From Tampa, at a meeting of the American Physical Society
Cosmic atom factories crank out gold and other heavy elements faster than scientists had suspected. So say physicists who have made the first measurement ever of the half-life of the isotope nickel-78.
Scientists consider stellar explosions, called supernovas, the blast furnaces in which about half of all heavy elements found in nature today were, and continue to be, forged. In a supernova, light nuclei pack on extra neutrons and then become heavier elements when some of the neutrons decay into protons. Every additional proton moves the evolving nucleus up one place in the Periodic Table of the Elements. However, many aspects of the process, called rapid neutron capture, remain poorly understood.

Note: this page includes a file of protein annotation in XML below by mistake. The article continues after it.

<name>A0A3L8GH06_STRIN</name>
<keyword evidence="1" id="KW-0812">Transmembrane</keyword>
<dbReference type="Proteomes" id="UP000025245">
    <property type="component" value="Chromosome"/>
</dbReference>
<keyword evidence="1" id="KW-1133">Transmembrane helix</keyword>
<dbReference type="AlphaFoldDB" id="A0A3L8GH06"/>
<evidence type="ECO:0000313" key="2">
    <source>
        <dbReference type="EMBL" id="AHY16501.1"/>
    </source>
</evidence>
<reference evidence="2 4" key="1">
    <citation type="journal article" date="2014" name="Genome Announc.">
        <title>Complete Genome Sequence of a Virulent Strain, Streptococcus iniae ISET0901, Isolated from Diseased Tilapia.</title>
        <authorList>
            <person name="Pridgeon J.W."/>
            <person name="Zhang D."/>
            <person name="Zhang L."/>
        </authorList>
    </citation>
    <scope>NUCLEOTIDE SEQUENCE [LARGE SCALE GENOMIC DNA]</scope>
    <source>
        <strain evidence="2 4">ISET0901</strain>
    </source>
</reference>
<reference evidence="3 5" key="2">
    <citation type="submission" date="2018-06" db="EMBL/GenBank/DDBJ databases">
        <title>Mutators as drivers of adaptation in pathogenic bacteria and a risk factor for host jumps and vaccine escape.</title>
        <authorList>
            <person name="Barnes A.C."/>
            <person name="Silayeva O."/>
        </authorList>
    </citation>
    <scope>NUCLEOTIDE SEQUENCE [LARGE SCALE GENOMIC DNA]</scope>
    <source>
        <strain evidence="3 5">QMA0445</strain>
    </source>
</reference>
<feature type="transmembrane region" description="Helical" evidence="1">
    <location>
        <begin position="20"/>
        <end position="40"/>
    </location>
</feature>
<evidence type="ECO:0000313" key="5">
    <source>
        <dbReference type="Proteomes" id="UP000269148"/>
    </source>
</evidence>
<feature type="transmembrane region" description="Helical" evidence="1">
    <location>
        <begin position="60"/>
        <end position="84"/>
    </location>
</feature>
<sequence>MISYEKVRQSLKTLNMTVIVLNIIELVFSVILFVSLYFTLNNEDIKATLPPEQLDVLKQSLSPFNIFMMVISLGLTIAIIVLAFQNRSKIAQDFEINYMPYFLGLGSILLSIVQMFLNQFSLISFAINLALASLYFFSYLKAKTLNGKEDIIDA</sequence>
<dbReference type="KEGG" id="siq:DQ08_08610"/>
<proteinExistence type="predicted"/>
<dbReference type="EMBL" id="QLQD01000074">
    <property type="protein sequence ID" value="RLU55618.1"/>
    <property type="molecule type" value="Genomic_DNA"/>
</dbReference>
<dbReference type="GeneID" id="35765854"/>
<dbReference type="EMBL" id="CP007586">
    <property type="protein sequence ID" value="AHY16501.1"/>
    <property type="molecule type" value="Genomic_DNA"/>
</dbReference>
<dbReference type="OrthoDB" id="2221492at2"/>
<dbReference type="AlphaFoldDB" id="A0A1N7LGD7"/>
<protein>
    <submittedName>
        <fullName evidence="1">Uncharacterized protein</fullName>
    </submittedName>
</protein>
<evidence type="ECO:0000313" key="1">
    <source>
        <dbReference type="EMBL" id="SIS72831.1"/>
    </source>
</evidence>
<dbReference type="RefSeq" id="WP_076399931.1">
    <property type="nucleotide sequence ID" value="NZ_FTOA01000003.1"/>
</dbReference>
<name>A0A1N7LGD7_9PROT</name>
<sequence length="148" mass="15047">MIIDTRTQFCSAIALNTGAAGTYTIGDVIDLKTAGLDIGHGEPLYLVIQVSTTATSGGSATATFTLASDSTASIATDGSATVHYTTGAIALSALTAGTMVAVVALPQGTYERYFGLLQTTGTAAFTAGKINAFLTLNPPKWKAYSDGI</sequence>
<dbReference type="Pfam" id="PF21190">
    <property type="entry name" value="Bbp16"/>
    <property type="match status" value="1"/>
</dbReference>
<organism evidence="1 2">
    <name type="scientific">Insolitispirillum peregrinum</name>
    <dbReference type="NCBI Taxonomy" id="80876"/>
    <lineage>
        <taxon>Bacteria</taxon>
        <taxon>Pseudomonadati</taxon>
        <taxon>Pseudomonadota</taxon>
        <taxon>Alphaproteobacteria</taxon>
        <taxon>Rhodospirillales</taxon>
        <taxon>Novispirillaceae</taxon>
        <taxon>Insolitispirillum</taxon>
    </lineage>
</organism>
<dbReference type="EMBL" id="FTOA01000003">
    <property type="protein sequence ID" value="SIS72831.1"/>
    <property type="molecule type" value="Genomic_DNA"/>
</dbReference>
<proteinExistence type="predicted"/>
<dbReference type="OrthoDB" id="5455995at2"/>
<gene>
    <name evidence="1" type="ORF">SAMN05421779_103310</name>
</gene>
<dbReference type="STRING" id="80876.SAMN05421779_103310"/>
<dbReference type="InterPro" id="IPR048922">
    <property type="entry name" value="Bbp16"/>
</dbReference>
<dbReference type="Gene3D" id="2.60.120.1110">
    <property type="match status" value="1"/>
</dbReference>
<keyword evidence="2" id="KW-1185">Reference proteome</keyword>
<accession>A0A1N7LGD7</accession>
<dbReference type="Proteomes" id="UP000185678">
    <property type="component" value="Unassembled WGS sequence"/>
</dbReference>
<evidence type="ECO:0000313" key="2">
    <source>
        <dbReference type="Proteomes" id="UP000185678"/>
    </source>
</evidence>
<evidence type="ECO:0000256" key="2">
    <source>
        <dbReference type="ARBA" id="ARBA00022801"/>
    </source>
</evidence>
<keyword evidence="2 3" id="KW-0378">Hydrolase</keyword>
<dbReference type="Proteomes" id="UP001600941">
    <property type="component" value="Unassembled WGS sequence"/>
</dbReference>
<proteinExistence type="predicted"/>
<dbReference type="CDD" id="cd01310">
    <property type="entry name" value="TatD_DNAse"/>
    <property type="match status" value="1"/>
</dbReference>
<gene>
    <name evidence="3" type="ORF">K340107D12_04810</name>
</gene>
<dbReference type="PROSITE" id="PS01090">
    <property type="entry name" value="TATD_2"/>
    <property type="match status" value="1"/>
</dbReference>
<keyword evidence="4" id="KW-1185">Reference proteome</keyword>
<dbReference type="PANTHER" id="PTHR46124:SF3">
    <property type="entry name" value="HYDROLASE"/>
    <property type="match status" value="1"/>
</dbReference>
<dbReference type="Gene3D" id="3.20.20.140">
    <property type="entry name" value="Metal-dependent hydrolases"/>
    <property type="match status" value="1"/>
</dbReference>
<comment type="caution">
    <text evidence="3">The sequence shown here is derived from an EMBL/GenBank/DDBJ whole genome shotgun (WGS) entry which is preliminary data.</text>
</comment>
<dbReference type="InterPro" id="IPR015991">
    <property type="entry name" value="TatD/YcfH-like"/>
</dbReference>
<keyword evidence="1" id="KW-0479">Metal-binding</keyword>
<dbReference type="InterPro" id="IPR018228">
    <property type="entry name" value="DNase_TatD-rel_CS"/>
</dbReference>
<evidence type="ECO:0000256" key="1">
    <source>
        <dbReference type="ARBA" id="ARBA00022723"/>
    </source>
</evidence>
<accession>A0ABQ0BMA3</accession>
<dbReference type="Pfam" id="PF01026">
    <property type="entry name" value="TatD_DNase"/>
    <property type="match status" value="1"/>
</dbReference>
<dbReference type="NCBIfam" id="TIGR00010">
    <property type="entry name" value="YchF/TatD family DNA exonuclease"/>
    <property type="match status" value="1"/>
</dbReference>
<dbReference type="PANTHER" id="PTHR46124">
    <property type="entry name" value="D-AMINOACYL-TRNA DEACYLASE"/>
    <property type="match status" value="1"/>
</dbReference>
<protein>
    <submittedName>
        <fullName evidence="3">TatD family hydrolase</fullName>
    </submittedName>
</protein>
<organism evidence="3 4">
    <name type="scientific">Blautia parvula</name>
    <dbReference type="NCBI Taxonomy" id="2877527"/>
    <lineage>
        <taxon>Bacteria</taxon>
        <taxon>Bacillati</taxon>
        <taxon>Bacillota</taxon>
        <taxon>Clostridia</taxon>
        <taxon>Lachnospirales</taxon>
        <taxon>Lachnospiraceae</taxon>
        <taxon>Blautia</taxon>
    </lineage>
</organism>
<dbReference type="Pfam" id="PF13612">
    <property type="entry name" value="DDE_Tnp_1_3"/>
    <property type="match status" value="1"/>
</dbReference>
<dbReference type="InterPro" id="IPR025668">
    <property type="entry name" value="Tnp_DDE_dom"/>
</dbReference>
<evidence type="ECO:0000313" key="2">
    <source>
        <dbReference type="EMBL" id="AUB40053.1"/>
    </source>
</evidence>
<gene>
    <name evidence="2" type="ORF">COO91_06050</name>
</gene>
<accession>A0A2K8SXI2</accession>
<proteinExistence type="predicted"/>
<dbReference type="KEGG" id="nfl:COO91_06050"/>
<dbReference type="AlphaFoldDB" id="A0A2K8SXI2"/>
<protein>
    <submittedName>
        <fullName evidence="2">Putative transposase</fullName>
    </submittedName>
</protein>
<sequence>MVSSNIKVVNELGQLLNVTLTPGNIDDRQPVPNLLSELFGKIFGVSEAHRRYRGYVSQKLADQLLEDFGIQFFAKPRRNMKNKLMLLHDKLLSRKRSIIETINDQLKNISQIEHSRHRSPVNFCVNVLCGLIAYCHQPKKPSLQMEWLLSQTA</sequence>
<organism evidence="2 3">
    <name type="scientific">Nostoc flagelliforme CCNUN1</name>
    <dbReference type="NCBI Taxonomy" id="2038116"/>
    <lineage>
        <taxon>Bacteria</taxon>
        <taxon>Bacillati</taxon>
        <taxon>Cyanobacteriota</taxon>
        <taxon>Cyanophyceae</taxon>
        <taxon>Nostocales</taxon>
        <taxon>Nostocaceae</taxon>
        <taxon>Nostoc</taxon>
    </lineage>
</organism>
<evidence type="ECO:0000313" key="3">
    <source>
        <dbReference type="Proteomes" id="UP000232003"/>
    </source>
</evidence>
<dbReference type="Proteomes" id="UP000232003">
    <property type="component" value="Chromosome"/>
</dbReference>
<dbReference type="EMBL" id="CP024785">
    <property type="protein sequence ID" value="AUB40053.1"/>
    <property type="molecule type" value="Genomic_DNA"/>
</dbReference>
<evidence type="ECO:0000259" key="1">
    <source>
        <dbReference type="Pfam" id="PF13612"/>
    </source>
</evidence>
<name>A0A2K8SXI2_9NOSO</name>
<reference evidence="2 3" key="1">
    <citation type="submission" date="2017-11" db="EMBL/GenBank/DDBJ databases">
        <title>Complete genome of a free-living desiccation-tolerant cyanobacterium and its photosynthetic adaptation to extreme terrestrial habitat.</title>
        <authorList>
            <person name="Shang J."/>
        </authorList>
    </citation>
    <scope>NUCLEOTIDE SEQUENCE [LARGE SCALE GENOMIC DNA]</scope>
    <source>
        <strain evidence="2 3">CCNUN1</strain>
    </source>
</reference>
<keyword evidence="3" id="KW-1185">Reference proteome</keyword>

Every heavy nucleus formed in a supernova briefly becomes nickel-78 along the way, says Hendrik Schatz of Michigan State University in East Lansing. “If [nickel-78] decays quickly, you can build up heavy elements quickly,” he says.
Using a particle accelerator to bombard a beryllium target with 100 billion krypton ions per second for about a week, Schatz and his colleagues produced exactly 11 nickel-78 nuclei. Few as they were, those nuclei were enough to reveal that the isotope’s half-life is only 110 milliseconds, about a fourth of what theorists had predicted, Schatz says. The implication, he notes, is that elements heavier than nickel in the periodic table form faster in supernovas than physicists have predicted.
Scientists are now using the result to refine models of the cosmos’ element-making processes, Schatz says.